Cell C CEO Alan Knott-Craig has sent a strong message to Vodacom that it should not think it will get away with calling its LTE network “4G”, considering how vehemently Vodacom opposed Cell C’s use of the term.
Vodacom CEO Shameel Joosub recently said that the era of 4G has arrived. “We are [now] going into what we call 4G, and for 4G to work we need spectrum in the 800MHz, 1,800MHz or 2,600MHz bands, and that spectrum we do not have today,” said Joosub.
Joosub’s comment raised a few eyebrows because of Vodacom’s extensive battle against Cell C’s 4G marketing campaign to promote its 21Mbps HSPA+ network.
In 2011 Vodacom won an Advertising Standards Authority of SA (ASA) battle against Cell C’s use of the term 4G.
In its arguments Vodacom relied on the International Telecommunication Union’s (ITU’s) definition that 4G only applies to LTE-Advanced and WirelessMAN-Advanced. The ITU also explicitly stated that it does not view LTE, WiMax and HSPA+ as 4G.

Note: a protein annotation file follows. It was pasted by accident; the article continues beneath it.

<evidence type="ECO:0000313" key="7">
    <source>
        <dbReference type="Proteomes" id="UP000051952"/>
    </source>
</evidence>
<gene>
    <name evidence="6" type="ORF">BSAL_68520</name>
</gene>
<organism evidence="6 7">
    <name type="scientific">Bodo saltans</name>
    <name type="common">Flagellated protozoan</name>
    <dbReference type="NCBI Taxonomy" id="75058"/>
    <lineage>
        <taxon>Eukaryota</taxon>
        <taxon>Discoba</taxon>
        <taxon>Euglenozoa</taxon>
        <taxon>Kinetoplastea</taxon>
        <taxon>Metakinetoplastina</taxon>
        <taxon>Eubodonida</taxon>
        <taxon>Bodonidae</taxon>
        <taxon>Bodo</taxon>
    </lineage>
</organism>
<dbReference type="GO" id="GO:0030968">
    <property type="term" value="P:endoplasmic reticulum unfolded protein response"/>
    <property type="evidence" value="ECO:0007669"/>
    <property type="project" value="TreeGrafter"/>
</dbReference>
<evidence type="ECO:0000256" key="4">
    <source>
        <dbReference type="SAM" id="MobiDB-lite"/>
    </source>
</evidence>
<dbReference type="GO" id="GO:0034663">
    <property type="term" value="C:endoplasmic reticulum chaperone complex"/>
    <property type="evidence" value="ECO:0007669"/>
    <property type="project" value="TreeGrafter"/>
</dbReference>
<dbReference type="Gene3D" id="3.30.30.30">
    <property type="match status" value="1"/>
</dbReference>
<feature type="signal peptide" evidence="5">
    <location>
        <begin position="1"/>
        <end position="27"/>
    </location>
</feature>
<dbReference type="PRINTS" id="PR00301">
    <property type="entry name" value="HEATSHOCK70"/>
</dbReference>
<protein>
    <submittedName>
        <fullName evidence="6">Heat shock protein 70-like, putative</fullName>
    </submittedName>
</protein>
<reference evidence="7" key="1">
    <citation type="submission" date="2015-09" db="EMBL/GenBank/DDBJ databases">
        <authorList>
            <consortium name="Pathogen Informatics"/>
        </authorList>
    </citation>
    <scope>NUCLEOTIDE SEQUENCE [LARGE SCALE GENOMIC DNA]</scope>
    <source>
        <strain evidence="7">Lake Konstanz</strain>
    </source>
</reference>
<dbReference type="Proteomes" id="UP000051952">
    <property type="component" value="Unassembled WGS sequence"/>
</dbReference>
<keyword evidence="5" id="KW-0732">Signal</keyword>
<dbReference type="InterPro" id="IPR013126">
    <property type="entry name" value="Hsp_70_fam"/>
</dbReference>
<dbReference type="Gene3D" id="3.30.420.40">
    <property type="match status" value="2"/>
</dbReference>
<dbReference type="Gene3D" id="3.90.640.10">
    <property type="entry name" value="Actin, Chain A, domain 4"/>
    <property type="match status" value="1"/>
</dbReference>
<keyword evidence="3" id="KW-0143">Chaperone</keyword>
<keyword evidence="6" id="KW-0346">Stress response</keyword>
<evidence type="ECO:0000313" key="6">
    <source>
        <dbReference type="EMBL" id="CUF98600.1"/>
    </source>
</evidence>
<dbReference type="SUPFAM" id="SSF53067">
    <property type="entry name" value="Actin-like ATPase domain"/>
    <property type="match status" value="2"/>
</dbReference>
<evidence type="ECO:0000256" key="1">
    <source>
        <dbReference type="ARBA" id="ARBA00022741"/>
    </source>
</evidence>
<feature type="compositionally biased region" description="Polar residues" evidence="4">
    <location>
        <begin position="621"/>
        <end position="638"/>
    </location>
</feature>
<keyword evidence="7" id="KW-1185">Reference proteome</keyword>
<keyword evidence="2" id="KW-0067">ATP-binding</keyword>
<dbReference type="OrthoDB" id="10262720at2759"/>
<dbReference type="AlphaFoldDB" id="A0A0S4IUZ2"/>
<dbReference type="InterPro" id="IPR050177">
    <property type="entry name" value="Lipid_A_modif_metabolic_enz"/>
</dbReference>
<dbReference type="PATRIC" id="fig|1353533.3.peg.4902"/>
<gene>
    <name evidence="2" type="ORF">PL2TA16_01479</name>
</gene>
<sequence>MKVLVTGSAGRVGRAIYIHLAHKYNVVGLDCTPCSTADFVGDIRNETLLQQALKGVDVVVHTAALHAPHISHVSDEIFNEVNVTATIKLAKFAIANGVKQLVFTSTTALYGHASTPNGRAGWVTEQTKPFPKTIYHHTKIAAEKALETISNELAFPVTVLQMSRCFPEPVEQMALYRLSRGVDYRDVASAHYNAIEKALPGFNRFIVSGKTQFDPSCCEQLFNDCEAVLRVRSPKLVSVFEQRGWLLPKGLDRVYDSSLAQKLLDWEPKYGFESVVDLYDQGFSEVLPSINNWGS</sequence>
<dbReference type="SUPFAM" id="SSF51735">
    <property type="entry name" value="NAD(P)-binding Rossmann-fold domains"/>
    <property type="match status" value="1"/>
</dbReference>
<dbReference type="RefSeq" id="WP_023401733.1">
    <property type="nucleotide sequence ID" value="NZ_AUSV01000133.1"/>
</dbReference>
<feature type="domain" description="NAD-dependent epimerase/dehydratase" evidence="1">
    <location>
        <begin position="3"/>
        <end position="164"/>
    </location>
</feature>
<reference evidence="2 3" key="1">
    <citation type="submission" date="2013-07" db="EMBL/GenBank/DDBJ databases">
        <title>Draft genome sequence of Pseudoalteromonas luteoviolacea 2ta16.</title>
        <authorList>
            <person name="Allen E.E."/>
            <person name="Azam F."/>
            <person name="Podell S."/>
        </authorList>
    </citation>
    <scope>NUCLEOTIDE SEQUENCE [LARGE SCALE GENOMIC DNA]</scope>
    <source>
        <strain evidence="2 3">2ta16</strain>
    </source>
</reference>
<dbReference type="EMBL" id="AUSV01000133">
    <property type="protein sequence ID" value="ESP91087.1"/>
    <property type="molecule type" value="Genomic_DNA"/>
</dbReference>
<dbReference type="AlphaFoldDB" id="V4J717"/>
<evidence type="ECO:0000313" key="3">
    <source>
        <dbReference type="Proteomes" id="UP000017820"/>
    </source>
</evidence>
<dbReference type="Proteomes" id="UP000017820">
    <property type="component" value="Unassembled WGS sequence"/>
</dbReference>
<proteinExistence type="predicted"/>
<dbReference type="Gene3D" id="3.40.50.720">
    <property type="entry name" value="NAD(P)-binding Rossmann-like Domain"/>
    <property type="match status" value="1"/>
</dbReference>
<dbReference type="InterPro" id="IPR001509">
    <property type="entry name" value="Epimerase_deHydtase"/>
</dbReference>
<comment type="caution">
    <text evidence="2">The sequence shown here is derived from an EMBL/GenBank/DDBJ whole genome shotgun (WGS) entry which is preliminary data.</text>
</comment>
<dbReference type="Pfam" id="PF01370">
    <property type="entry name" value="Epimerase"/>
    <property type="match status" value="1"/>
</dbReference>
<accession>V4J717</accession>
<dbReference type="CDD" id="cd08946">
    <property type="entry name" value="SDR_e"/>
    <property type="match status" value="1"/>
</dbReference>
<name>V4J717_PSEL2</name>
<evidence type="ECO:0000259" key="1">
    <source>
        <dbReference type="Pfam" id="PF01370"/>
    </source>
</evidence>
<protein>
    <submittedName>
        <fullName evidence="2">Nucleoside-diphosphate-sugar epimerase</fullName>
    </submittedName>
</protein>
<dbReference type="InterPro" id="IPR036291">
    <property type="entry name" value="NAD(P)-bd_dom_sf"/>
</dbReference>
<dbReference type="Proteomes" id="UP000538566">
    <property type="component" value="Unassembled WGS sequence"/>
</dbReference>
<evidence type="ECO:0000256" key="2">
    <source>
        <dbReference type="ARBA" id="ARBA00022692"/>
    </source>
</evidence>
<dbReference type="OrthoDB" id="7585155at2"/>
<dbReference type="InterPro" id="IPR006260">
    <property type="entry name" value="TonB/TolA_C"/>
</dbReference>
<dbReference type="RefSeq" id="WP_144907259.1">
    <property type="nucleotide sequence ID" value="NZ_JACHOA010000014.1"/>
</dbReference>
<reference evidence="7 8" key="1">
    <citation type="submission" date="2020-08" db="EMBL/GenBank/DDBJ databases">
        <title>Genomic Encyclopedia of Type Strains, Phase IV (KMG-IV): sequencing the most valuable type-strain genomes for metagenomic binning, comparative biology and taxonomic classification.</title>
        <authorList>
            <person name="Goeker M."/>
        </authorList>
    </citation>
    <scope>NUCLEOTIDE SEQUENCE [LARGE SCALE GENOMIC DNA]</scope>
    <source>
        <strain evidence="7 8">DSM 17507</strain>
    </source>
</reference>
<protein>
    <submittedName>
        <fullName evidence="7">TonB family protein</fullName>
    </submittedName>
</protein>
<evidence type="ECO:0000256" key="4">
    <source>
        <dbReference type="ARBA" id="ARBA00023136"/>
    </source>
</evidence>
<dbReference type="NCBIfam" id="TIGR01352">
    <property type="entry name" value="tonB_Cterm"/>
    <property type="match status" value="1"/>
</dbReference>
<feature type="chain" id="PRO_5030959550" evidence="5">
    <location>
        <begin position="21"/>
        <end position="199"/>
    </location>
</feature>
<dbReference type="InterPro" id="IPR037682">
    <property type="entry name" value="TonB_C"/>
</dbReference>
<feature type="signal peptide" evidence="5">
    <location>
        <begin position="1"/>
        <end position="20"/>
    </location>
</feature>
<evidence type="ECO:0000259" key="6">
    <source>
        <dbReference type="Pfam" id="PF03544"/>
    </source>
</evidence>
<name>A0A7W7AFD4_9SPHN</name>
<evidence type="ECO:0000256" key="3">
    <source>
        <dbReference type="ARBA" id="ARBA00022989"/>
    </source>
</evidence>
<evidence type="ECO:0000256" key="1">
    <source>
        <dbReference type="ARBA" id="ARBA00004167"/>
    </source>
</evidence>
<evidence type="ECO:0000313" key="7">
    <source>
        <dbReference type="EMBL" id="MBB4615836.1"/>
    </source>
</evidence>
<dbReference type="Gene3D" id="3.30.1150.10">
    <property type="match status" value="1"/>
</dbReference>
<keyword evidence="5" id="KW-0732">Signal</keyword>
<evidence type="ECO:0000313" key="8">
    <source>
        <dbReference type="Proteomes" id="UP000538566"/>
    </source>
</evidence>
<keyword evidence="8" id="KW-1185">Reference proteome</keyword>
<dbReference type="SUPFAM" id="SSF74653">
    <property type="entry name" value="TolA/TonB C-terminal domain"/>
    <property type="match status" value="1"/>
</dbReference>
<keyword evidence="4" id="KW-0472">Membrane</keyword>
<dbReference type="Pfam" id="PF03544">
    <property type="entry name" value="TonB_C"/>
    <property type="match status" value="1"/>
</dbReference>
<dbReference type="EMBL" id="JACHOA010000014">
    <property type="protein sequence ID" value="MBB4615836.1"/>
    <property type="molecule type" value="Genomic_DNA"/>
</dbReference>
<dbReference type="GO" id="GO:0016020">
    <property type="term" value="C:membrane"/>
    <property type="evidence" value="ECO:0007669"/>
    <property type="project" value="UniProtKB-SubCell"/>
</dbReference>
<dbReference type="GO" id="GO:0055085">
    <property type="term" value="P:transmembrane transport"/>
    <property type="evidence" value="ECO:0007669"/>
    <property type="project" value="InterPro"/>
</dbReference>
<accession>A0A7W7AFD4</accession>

Shoe is now on the other foot
When asked about this apparent change from the company, Vodacom said that there is no change in what they see as 4G, adding that by strict definition LTE is actually 3.9G and LTE Advanced will be 4G.
“However, more and more operators and device manufacturers around the world are using the terms interchangeably. Modems and handsets are already being labeled as 4G,” explained Joosub.
“To avoid customer confusion and prevent South Africa getting out of step with the terminology used in the rest of the world, we may have to take the practical decision to adopt the term 4G.”
Curiously this is the exact same argument which Cell C used during the ASA hearings in 2011, but at the time Vodacom attacked this view arguing that the fact that international operators are using the term 4G is no excuse for trying to hoodwink consumers into thinking they are getting something they are not.
Warning to Vodacom
Knott-Craig told MyBroadband that Vodacom has made its 4G bed, and now they have to sleep in it.
The Cell C CEO said the ITU’s definition states that LTE is not 4G, and if Vodacom is calling their LTE service 4G they can expect action from Cell C.
“We will not stand for Vodacom having it both ways,” said Knott-Craig.